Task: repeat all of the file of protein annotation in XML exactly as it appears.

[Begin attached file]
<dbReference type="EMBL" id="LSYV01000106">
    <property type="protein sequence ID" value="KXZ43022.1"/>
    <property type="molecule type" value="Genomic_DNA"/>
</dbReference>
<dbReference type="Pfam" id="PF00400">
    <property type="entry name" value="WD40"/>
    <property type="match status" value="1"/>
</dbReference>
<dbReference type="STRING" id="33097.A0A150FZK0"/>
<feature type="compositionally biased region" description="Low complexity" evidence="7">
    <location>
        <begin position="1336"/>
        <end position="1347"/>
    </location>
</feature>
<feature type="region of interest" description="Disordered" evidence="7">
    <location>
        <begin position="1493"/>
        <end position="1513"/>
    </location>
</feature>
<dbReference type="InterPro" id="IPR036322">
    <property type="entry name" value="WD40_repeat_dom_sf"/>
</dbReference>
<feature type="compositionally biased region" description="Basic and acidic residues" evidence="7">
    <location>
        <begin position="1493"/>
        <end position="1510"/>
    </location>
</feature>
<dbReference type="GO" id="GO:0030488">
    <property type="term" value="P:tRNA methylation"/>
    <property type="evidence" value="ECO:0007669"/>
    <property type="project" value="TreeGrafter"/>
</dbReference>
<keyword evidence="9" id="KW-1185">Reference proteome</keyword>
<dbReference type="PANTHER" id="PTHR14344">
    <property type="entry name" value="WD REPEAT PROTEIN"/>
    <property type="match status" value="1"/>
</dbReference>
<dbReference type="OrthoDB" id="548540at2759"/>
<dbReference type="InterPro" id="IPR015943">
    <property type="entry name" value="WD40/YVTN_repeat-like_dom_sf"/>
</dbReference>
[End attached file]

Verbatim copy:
<dbReference type="EMBL" id="LSYV01000106">
    <property type="protein sequence ID" value="KXZ43022.1"/>
    <property type="molecule type" value="Genomic_DNA"/>
</dbReference>
<dbReference type="Pfam" id="PF00400">
    <property type="entry name" value="WD40"/>
    <property type="match status" value="1"/>
</dbReference>
<dbReference type="STRING" id="33097.A0A150FZK0"/>
<feature type="compositionally biased region" description="Low complexity" evidence="7">
    <location>
        <begin position="1336"/>
        <end position="1347"/>
    </location>
</feature>
<feature type="region of interest" description="Disordered" evidence="7">
    <location>
        <begin position="1493"/>
        <end position="1513"/>
    </location>
</feature>
<dbReference type="InterPro" id="IPR036322">
    <property type="entry name" value="WD40_repeat_dom_sf"/>
</dbReference>
<feature type="compositionally biased region" description="Basic and acidic residues" evidence="7">
    <location>
        <begin position="1493"/>
        <end position="1510"/>
    </location>
</feature>
<dbReference type="GO" id="GO:0030488">
    <property type="term" value="P:tRNA methylation"/>
    <property type="evidence" value="ECO:0007669"/>
    <property type="project" value="TreeGrafter"/>
</dbReference>
<keyword evidence="9" id="KW-1185">Reference proteome</keyword>
<dbReference type="PANTHER" id="PTHR14344">
    <property type="entry name" value="WD REPEAT PROTEIN"/>
    <property type="match status" value="1"/>
</dbReference>
<dbReference type="OrthoDB" id="548540at2759"/>
<dbReference type="InterPro" id="IPR015943">
    <property type="entry name" value="WD40/YVTN_repeat-like_dom_sf"/>
</dbReference>